Benjamin Studebaker

Yet Another Attempt to Make the World a Better Place by Writing Things

Tag: Plato

A Platonist Critique of Rawls

One of the things that has always bothered me about Rawlsian liberalism is its emphasis on consensus. The Rawlsians want a state which ‘all reasonable people can accept’ or which ‘no reasonable person can reject’. To accomplish this consensus, Rawlsians have to hollow out the good until it contains only uncontroversial values. Controversial principles are not, by definition, accepted by all reasonable people. The Rawlsians therefore have a tendency to depoliticise the controversial. This results in a political theory which is committed to conflict avoidance. Families that avoid conflict tend to have conflict blow up in their faces, and the same is true for states.

But beyond this, Rawlsian liberalism produces a state which is based on lowest common denominators. This is where Plato comes in.

Read the rest of this entry »

Why Richard Dawkins Fails to Appreciate Plato

The other day, Richard Dawkins had a go at Plato:

It’s not the first time. Dawkins has a thing for picking on Plato. He said this back in March:

Read the rest of this entry »

Plato and the Frankfurt School

These days I get to supervise all of the history of political thought courses at Cambridge. It keeps me busy during term time, but it helps me think about things. The other day I was doing a supervision on the Greeks, when something clicked for me. I think Plato and the Frankfurt School have something important in common.

Read the rest of this entry »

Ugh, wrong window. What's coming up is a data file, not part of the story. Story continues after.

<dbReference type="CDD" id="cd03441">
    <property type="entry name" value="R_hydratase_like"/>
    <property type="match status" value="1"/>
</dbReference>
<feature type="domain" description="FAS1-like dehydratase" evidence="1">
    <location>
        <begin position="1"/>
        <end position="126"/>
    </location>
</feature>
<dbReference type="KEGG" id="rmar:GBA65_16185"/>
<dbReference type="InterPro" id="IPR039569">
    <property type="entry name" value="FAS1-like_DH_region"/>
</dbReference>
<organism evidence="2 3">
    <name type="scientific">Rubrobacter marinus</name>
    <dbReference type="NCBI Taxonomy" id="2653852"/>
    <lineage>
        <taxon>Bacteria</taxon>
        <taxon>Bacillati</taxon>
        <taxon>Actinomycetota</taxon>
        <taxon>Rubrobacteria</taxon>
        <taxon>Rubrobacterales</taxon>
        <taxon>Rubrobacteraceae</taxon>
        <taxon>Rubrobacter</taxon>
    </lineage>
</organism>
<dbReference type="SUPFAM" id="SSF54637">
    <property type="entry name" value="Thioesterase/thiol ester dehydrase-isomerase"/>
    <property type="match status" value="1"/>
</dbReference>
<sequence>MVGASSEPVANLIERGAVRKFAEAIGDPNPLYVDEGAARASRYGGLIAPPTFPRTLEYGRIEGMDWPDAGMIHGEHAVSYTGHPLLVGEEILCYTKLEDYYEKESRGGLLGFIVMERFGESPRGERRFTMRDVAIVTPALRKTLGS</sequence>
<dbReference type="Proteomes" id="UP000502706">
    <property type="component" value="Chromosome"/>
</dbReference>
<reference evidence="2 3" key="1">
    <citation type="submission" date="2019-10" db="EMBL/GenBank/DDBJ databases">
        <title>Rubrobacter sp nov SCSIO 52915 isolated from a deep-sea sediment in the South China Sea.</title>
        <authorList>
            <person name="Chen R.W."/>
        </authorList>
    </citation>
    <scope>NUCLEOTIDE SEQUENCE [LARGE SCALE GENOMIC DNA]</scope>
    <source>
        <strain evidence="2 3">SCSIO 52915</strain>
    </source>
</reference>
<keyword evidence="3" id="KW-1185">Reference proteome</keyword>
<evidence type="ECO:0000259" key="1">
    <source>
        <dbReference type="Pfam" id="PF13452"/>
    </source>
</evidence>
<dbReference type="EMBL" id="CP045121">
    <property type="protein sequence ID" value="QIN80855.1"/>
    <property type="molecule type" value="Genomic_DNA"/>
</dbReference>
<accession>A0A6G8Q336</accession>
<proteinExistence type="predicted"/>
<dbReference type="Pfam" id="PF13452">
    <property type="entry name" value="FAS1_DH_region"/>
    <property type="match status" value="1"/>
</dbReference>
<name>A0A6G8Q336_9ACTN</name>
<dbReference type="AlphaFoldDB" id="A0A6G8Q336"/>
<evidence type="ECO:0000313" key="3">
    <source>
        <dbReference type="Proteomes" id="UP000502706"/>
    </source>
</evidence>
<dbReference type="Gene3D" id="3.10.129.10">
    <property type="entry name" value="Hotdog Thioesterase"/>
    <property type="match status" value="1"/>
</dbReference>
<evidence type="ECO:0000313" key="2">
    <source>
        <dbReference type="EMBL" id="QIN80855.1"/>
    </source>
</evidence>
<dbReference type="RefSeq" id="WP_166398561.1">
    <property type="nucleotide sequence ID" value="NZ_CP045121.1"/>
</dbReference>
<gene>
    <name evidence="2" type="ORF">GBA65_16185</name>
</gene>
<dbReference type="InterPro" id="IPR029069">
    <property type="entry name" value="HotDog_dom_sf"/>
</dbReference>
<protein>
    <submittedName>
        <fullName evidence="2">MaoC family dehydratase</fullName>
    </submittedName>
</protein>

The Left Can’t Even Agree on What Politics Is

In helping my undergrads prepare for their exams the last few weeks, I’ve noticed something–one of the major obstacles to successful left-wing organising is the left’s inability to agree on what politics itself is. Different political theorists understand “politics” differently. You can broadly divide conceptions of the political into two realms. Some people think politics is about pursuing the truth and the good, and other people think that politics is about managing disagreement about the truth and the good. Then within those camps you can make further divisions on the basis of what strategy people prefer to use to pursue the good or manage disagreement. Here, let me chart this out for you:

Read the rest of this entry »

Miguel Salazar Wants You to Think Marxism is Racist–But He Doesn’t Want to Own It

There’s a piece by Miguel Salazar in The New Republic that’s been doing the rounds for the last week or so. As a political theorist, I find it a very strange piece. Salazar seems to think historical materialism is racist but refuses to provide any arguments for this. When pushed, he maintains that he is simply reporting the views of people in and around DSA outlets. But this isn’t what his piece says–he very clearly portrays historical materialism and Marxism more generally as a “hardline”, fringe thing and then vaguely and non-specifically associates that position with racism.

Read the rest of this entry »